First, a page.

Management in a Global Context introduces the concept of management processes and practices.
Organisational Analysis & Strategy equips you with the knowledge to use strategic concepts to analyse organisational structure. Understanding Change in Organisations explores the implications for change in a world that is internationally connected.
Developing Theory into Practice develops your understanding of the management theory and its relevance to practice. Contemporary Trends in Management Practice explores management technologies and innovation. You’ll also plan and execute a corporate, sports, entertainment, or charitable event as part of an Events Management class and undertake a business placement.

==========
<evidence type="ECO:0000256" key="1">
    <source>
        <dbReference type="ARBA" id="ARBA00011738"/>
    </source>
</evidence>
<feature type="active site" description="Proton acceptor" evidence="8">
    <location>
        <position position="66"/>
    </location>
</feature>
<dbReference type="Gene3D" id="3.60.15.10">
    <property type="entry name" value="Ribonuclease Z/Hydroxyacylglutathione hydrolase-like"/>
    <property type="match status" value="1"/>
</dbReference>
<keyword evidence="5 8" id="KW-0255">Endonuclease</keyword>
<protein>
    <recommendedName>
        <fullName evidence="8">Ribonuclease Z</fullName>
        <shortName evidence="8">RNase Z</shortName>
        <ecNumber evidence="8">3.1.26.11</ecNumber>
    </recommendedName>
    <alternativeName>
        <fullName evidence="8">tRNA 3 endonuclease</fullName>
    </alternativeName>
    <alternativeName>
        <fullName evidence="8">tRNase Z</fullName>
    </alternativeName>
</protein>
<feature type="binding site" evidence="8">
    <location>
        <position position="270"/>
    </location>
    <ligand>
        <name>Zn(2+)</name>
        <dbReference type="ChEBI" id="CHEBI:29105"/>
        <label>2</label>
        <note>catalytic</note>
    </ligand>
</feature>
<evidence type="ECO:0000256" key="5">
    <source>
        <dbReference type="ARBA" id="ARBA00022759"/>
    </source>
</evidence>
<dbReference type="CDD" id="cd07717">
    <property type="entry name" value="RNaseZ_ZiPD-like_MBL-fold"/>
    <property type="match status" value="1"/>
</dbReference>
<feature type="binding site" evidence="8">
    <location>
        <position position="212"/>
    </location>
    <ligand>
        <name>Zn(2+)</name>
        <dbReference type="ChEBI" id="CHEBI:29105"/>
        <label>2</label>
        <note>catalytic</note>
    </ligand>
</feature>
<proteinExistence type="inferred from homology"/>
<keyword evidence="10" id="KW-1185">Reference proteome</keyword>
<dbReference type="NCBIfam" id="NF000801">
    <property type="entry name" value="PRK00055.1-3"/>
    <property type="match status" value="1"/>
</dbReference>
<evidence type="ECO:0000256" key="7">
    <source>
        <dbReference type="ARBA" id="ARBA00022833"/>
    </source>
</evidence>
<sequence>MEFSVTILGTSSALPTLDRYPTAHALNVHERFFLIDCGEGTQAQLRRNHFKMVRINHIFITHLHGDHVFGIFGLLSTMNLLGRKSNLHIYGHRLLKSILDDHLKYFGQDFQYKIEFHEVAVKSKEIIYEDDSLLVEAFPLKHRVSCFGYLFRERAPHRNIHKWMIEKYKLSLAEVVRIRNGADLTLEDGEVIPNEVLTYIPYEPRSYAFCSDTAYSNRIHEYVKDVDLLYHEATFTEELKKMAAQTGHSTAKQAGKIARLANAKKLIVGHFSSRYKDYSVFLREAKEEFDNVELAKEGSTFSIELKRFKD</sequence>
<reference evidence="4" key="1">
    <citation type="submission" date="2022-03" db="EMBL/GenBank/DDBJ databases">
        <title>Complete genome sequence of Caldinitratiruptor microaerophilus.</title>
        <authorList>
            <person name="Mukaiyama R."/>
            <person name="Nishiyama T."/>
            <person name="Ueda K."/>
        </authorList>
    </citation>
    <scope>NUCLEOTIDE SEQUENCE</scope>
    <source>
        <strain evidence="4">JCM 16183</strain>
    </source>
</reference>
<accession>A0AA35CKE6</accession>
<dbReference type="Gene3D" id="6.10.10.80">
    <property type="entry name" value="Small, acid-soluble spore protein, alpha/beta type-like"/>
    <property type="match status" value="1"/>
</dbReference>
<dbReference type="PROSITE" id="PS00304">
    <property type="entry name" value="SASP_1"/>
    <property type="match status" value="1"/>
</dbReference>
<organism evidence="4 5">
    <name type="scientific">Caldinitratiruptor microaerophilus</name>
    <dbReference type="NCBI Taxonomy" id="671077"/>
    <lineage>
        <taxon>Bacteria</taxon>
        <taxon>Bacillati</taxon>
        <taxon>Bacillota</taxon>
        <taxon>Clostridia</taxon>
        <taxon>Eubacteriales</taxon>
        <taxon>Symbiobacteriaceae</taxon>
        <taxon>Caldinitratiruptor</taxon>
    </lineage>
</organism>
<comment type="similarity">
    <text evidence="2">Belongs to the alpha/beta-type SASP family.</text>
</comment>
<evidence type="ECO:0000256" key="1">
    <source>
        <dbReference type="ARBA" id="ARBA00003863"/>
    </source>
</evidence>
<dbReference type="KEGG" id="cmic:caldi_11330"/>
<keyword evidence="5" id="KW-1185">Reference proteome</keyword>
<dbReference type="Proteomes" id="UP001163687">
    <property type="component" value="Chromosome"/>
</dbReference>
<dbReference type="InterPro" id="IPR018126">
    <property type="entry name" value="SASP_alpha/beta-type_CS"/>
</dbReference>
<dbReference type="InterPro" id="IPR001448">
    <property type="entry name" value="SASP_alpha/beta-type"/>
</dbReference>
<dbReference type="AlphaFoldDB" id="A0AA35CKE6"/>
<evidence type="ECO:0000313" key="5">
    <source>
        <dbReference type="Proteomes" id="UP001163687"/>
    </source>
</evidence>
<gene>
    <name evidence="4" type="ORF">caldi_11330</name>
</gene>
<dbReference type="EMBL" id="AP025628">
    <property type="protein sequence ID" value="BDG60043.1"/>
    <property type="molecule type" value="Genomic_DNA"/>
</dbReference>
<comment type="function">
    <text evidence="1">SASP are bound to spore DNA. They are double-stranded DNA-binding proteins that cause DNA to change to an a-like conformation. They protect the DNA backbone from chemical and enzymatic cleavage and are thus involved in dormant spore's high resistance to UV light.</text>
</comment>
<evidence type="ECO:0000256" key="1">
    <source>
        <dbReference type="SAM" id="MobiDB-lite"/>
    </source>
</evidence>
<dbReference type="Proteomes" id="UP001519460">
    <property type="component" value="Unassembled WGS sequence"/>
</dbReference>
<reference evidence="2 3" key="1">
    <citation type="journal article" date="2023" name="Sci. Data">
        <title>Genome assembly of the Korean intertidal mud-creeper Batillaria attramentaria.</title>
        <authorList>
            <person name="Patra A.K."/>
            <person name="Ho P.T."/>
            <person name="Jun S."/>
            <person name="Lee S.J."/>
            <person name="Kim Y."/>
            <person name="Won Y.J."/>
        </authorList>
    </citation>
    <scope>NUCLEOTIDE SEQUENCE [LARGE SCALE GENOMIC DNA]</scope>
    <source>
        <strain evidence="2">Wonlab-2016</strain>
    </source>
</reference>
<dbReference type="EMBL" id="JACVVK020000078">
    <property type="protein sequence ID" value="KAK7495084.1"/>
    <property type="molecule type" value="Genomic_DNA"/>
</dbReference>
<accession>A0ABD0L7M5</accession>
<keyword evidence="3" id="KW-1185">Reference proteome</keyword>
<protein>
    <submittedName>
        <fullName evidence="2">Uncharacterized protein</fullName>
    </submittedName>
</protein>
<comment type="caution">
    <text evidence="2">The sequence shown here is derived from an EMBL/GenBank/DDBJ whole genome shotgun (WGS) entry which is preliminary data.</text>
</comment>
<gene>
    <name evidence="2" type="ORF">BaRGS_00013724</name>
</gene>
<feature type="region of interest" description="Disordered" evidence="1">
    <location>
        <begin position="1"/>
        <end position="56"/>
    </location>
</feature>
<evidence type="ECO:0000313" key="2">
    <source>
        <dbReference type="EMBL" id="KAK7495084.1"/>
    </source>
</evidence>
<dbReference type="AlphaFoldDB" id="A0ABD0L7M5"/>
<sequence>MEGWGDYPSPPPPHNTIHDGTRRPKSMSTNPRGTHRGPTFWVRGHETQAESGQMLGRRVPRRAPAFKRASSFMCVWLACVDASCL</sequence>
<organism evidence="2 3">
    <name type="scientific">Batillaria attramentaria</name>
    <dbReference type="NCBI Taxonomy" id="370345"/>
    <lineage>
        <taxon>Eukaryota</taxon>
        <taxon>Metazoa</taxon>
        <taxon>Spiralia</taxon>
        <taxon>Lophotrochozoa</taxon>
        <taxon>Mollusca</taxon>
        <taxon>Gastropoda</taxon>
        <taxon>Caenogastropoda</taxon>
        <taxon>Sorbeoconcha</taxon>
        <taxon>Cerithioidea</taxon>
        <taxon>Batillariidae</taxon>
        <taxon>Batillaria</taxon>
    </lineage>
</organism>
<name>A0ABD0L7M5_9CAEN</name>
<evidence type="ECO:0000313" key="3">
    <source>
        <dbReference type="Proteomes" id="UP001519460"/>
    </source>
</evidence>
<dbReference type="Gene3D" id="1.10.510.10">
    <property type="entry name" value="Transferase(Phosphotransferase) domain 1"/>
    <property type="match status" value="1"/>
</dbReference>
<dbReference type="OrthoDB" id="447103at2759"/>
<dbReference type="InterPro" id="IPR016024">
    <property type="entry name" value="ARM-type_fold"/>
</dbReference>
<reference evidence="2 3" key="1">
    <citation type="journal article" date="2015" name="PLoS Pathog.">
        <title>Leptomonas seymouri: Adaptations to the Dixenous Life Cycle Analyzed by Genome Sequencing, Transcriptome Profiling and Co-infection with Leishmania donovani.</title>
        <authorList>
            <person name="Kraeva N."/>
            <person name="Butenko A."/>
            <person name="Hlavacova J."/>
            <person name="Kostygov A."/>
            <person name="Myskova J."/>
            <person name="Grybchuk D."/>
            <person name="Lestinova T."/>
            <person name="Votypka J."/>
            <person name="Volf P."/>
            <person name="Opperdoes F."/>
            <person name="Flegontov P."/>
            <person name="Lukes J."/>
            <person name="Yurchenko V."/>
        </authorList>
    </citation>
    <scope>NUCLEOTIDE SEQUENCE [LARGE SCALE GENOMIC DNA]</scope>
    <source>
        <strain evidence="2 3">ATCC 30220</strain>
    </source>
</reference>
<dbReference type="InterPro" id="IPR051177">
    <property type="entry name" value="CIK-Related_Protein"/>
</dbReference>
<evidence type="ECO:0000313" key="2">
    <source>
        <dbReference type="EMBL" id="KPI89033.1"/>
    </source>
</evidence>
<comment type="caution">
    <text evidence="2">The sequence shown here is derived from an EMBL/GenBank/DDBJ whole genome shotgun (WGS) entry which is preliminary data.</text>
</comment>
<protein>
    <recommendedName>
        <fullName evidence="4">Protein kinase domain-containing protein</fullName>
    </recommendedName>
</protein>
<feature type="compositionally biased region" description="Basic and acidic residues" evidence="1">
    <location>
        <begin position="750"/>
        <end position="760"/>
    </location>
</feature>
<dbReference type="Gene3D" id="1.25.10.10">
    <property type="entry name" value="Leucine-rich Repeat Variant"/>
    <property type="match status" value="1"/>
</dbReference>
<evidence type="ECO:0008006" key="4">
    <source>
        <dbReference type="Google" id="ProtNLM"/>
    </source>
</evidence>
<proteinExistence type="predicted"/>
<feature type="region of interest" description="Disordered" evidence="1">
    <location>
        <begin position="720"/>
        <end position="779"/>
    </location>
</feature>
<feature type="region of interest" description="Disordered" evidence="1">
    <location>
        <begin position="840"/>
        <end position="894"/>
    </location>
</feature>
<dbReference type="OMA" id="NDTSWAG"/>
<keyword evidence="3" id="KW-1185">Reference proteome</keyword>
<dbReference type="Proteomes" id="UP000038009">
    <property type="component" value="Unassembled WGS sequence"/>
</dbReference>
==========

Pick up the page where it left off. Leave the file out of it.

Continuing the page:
Contemporary Issues in Management looks at the challenges managers face in today’s ever-changing environment. You can also choose from a range of options classes.
The core Business Law class introduces the main areas of study including the law of contract and negligence – the essential building blocks for all areas of law.
Year 2 & 3
You can choose from a variety business-related law subjects and select from a wide range of electives.
You can select Business Law as part of a joint Honours degree, studying it in greater detail.
Management Development Programme 1
First Year aims to help you make the transition to the university context. Semester 1 is the Thematic Semester: The World of Business Today and covers topics such as:
- Social-Ethical-Environmental Governance (SEEG)
- Business Ethics
- Disruptive Technologies
Semester 2: Functional Semester: Organisations Today covers topics such as:
- Creativity & Responsibility